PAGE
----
Bangladesh: Facing Vitreol Over Item Number, Allah Meherbaan, Nusraat Faria Defends Herself

‘I Never meant to hurt religious sentiments with Allah Meherbaan’: Nusraat Faria, an emerging star in the film industry of Bangladesh, spoke to the Dhaka Tribune about the recent vitriol over her item number in the film Boss 2.

Nusrat faria
Nusraat Faria

“Allah Meherbaan,” an item number, was supposed to be the flagship promotional act for the film Boss 2: Back to Rule, sequel to the critically acclaimed 2013 film Boss.

Upon the video’s release, severe backlash from some groups resulted in actor Nusraat Faria attacked vociferously on social media and calls for boycotting the film’s distributor Jaaz Multimedia.

The situation took a turn for the worse when two Supreme Court lawyers sent the producer a legal notice to remove the video from all social media platforms for “hurting religious sentiments.”

Sources close to Jaaz Multimedia confided to the Dhaka Tribune that the owners had seen the legal notice and removed the video from YouTube, Facebook and other social media. However, the video is still online from the channel of the Indian distributor Grassroot Entertainment.

One of the complainants, Supreme Court lawyer Md Hujjatul Islam Khan, said Jaaz Multimedia removed the song from their Youtube channel on Tuesday.

He said: “We pitched two issues in the legal notice. The first was to remove the song from Youtube and the second was to cut that item song out from the film.”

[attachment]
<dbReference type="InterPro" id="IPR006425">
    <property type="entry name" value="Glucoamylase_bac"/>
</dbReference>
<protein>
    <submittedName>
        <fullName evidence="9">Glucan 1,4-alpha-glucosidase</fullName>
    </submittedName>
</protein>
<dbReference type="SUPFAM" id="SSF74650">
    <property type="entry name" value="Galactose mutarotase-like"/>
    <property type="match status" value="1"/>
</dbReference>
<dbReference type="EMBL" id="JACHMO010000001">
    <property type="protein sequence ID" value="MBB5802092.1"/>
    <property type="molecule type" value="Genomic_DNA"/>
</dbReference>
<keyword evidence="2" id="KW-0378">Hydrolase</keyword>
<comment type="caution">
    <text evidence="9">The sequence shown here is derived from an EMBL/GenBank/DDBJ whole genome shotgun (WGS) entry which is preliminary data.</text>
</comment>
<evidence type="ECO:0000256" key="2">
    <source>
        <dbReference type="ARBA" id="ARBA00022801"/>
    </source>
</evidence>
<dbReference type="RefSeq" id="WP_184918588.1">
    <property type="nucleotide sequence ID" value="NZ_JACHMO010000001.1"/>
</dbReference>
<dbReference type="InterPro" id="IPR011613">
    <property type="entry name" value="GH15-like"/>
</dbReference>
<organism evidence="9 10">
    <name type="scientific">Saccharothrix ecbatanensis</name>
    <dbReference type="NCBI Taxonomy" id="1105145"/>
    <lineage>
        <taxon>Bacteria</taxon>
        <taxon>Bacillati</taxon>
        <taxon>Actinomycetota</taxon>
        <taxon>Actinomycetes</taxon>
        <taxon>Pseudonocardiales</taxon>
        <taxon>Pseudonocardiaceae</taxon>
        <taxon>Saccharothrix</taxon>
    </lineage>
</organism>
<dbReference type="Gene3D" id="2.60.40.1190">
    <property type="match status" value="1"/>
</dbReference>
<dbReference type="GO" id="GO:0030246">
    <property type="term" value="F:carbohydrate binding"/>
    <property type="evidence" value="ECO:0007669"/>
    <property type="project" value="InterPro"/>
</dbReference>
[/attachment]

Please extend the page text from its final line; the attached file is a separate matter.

“We will track of their progress. If the song is not removed, my client may file a writ petition with the High Court,” said Hujjatul, who was also a counsel to condemned war criminal and BNP leader Salauddin Quader Chowdhury.

Talking to Nusraat
The Dhaka Tribune reached out to Nusraat Faria, an emerging star in the media industry of Bangladesh and West Bengal, who gracefully shared her thoughts on the ongoing attack against the film and her person.

“It was just an item song for a commercial film and commercial films require imagination and entertainment. There are no subversive intentions behind entertainment. But the film and I have received much vitriol over it.

“As an artist, I get to enjoy the fame I receive from the audience. Similarly, I also need to accept the ignominy and criticism that comes with it. It is part of my profession which will always be susceptible to public criticism.”

Faria requested her viewers to understand that making a film is never about one single person.

“As I’m the female lead in the film, the criticism veered towards me. But there is so much that goes into making a movie – like a director’s plan, choreographer’s plan, cinematography, screenplay, costume designs, music, producer’s investment. Everyone has a vision in mind, everyone has something they want to put in the film,” she said.

While Faria received the brunt of the criticism, with distributor Jaaz Multimedia facing legal threats, little no criticism was directed towards the film director, music director, or lyricist who composed the track.

Over the past two years, Faria has received high praises for her work and is considered by many to be one of several artists who are changing the industry for the better.

“During the shoot, I never thought about the costumes and the song. I never meant to hurt religious sentiments with Allah Meherbaan. The director wanted to introduce me in the film with a bang and the team worked to manifest his vision.”

Faria said the reception of the song may have turned bitter because the timing coincided with Ramadan.

“Films these days are highly promoted on social media prior to their release. Since the film is scheduled for release this Eid, the promotional activity will continue throughout Ramadan. It is unfortunate that so many people were hurt by the video,” Faria ended.

Courtesy: Dhakha Tribune



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